This Week in Real Estate: Sept. 12, 2016

Prices continue to surge This Week in Real Estate as homebuilders struggle filling construction jobs to meet consumer demand. Below are a few highlights from the first week of September that influence our business:

* CoreLogic: U.S. Home Price Report Shows Prices up 6 Percent Year Over Year in July. Home prices nationwide, including distressed sales, increased year over year by 6 percent in July 2016 compared with July 2015 and increased month over month by 1.1 percent in July 2016 compared with June 2016,” according to the CoreLogic HPI. The CoreLogic HPI Forecast indicates that home prices will increase by 5.4 percent on a year-over-year basis from July 2016 to July 2017. “The strongest home price gains continue to be in the western region,” said Anand Nallathambi, president and CEO of CoreLogic.” As evidence, the Denver, Portland and Seattle metropolitan areas all recorded double-digit appreciation over the past year.”
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* Construction Worker Shortage Weighs on Hot U.S. Housing Market. Eight years after the housing bust drove an estimated 30 percent of construction workers into new fields, homebuilders across the country are struggling to find workers at all levels of experience, according to the National Association of Homebuilders. The association estimates that there are approximately 200,000 unfilled construction jobs in the U.S. – a jump of 81 percent in the last two years. The ratio of construction job openings to hiring, as measured by the Department of Labor, is at its highest level since 2007. “The labor shortage is getting worse as demand is getting stronger,” said John Courson, chief executive of the Home Builders Institute, a national nonprofit that trains workers in the construction field. The impact is two-fold. Without enough workers, residential construction is trailing demand for homes. And with labor costs rising, homebuilders are building more expensive homes to maintain their margins. That has left entry-level homes in tight supply, shutting out many would-be buyers at a time when mortgage rates are near historic lows. The average construction cost of building a single family home is 13.7 percent higher now than in 2007 according to a survey by the National Association of Homebuilders.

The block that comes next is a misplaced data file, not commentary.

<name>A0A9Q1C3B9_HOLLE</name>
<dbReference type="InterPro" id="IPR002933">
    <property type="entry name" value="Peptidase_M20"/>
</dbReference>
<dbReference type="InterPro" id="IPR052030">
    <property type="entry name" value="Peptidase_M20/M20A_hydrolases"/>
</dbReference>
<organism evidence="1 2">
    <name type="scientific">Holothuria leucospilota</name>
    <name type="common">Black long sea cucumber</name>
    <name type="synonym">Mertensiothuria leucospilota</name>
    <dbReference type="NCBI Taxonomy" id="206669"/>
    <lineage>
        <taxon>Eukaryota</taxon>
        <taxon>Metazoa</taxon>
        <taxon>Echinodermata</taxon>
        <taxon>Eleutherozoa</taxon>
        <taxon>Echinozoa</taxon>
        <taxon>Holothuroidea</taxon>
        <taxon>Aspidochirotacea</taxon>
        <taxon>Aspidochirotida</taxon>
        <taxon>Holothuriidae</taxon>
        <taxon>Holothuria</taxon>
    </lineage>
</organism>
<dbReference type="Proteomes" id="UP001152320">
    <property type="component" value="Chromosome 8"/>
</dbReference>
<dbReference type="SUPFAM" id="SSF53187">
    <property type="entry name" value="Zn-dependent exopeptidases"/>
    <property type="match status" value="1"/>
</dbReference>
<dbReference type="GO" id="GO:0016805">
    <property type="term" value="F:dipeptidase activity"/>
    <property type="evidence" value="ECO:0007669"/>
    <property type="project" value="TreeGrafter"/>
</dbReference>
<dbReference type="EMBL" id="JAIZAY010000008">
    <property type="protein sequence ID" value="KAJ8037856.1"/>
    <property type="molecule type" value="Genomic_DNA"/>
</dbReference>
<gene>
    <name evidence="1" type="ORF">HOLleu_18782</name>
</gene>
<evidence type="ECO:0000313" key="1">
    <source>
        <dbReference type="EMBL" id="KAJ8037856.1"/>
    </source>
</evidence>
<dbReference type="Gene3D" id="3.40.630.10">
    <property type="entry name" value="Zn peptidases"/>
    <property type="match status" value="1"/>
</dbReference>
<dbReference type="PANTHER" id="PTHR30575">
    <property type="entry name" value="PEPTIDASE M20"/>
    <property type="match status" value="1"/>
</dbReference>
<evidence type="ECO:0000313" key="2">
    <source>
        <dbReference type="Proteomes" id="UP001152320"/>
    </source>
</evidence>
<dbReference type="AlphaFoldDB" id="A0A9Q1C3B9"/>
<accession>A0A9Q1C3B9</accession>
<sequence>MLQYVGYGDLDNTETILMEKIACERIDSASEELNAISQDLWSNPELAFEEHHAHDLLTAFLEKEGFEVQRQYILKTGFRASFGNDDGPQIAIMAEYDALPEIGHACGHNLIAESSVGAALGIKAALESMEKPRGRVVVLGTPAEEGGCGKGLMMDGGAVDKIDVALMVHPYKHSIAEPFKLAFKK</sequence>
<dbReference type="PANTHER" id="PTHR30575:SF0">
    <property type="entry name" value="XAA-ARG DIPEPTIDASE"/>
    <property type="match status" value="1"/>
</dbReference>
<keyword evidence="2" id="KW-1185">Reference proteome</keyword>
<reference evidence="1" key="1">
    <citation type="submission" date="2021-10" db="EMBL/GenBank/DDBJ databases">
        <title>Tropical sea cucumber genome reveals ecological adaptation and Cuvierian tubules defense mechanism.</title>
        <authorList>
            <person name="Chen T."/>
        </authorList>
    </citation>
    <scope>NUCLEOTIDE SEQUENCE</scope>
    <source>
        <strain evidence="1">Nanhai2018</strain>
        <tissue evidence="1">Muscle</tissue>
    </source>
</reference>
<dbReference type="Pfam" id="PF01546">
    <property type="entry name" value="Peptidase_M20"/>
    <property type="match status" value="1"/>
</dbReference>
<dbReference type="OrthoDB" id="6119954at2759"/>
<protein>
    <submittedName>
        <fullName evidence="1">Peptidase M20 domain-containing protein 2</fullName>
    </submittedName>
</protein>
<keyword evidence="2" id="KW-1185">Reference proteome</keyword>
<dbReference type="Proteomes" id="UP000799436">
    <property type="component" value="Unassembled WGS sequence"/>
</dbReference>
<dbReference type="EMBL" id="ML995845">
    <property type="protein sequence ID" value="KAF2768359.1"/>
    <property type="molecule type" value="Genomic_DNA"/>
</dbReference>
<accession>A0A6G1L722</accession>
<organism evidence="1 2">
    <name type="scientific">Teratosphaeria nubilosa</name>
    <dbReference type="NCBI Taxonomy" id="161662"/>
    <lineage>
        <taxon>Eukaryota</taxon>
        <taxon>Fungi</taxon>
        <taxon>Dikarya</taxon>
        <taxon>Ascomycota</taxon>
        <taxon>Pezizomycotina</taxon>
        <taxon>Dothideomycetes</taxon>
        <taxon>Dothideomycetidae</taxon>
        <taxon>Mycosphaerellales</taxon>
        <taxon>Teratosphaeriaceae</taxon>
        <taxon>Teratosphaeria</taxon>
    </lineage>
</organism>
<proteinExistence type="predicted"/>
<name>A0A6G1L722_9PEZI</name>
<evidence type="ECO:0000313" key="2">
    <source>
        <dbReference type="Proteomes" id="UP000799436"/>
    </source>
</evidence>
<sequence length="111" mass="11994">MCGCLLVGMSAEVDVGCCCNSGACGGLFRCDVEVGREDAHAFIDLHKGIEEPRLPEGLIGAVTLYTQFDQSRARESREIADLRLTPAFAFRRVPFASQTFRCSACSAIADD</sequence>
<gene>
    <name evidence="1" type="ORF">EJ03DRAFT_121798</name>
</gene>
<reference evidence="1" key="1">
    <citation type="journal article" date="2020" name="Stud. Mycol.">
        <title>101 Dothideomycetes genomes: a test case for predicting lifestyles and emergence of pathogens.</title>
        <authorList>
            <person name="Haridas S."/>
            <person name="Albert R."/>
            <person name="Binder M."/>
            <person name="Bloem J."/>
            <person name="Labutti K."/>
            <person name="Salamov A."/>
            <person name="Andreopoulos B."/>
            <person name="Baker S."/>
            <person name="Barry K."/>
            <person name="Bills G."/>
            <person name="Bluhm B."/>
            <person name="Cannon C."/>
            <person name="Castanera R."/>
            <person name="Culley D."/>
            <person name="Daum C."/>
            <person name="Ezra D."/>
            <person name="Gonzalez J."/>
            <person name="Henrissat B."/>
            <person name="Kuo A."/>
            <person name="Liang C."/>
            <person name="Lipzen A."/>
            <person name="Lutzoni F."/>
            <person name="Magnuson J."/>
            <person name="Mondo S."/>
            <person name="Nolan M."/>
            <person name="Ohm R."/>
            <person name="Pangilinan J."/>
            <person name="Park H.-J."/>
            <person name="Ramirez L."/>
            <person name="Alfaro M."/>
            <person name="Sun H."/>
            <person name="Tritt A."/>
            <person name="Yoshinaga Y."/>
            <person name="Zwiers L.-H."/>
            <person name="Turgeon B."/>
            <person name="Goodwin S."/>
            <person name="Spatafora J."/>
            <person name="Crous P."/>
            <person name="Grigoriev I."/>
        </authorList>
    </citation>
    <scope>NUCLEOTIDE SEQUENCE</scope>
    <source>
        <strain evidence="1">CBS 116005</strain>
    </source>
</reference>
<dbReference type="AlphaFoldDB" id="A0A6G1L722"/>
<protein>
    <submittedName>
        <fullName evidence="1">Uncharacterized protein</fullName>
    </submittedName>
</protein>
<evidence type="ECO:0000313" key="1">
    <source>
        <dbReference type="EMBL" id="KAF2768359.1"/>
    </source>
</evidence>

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* Home Purchase Sentiment Index Retreats Slightly, but Gradual Upward Trend Continues. Fannie Mae’s Home Purchase Sentiment Index (HPSI) was down slightly in August, dipping 1.5 percentage points to 85.0. The index, based on the company’s National Housing Survey (NHS) reached its all-time high in July. Despite the monthly decline the index is still 4.2 percentage points above where it was in August 2015. “Consumers have a fairly optimistic 12-month outlook on housing at the end of the summer home-buying season, supported by increased job confidence and more favorable expectations regarding their personal financial situations compared with this time last year,” said Doug Duncan, senior vice president and chief economist at Fannie Mae. “The return to a slight upward trend in the HPSI during the spring and summer is, thus far, in line with our forecast, which calls for 4 percent growth in home sales in 2016 to the best level since 2006 and continued improvement for 2017.”
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* Mortgage Originations Surge to Highest Level in Three Years. The purchase market is booming, fueling the overall mortgage market and helping set the highest first-lien mortgage originations volume in a single quarter since the second quarter of 2013, the latest Black Knight Financial Services Mortgage Monitor Report found, based on data as of the end of July 2016. In the second quarter of 2016, purchase loan originations increased 52% ($102 billion) from the first quarter, reaching the highest level in terms of both volume and dollar amount since 2007. This in turn helped bring in first-lien mortgage originations in the second quarter to $518 billion. “Interestingly, however, with interest rates 15 basis points lower than in Q1, and even lower than in early 2015, refinance activity wasn’t nearly as strong as one might have expected,” said Black Knight Executive Vice President Ben Graboske. “While purchase originations jumped more than 50% from Q1, refinances saw only an 8% increase over that period, and were actually down from the same time last year, despite the number of potential refinance candidates outpacing 2015 by over 1 million in every month since March.”
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Have a productive week!

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